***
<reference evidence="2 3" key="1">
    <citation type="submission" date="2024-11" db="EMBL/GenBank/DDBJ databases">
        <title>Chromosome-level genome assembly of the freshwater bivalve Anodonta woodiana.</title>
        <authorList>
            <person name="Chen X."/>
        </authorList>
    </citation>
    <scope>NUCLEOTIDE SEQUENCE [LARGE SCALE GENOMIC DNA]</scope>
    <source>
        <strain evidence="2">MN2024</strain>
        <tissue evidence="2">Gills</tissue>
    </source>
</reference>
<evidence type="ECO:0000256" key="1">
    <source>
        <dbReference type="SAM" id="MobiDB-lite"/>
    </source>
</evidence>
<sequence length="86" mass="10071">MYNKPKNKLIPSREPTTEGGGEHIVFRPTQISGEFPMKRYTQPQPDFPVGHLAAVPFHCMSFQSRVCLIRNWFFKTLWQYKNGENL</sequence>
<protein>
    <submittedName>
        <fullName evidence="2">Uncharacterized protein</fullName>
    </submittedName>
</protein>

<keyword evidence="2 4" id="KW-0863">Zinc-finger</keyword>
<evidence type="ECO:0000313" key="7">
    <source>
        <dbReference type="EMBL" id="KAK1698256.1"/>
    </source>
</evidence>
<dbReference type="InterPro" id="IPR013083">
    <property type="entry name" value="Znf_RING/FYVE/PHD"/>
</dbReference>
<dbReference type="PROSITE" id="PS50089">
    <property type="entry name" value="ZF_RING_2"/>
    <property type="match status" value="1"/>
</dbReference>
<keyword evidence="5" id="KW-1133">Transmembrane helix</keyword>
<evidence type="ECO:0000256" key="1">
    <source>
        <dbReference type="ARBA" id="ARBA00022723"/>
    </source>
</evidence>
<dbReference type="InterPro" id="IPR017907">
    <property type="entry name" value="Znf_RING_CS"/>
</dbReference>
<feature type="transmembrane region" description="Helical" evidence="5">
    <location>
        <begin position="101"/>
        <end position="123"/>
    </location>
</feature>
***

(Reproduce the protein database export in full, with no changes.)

<reference evidence="2 3" key="1">
    <citation type="submission" date="2024-11" db="EMBL/GenBank/DDBJ databases">
        <title>Chromosome-level genome assembly of the freshwater bivalve Anodonta woodiana.</title>
        <authorList>
            <person name="Chen X."/>
        </authorList>
    </citation>
    <scope>NUCLEOTIDE SEQUENCE [LARGE SCALE GENOMIC DNA]</scope>
    <source>
        <strain evidence="2">MN2024</strain>
        <tissue evidence="2">Gills</tissue>
    </source>
</reference>
<evidence type="ECO:0000256" key="1">
    <source>
        <dbReference type="SAM" id="MobiDB-lite"/>
    </source>
</evidence>
<sequence length="86" mass="10071">MYNKPKNKLIPSREPTTEGGGEHIVFRPTQISGEFPMKRYTQPQPDFPVGHLAAVPFHCMSFQSRVCLIRNWFFKTLWQYKNGENL</sequence>
<protein>
    <submittedName>
        <fullName evidence="2">Uncharacterized protein</fullName>
    </submittedName>
</protein>

<keyword evidence="2 4" id="KW-0863">Zinc-finger</keyword>
<evidence type="ECO:0000313" key="7">
    <source>
        <dbReference type="EMBL" id="KAK1698256.1"/>
    </source>
</evidence>
<dbReference type="InterPro" id="IPR013083">
    <property type="entry name" value="Znf_RING/FYVE/PHD"/>
</dbReference>
<dbReference type="PROSITE" id="PS50089">
    <property type="entry name" value="ZF_RING_2"/>
    <property type="match status" value="1"/>
</dbReference>
<keyword evidence="5" id="KW-1133">Transmembrane helix</keyword>
<evidence type="ECO:0000256" key="1">
    <source>
        <dbReference type="ARBA" id="ARBA00022723"/>
    </source>
</evidence>
<dbReference type="InterPro" id="IPR017907">
    <property type="entry name" value="Znf_RING_CS"/>
</dbReference>
<feature type="transmembrane region" description="Helical" evidence="5">
    <location>
        <begin position="101"/>
        <end position="123"/>
    </location>
</feature>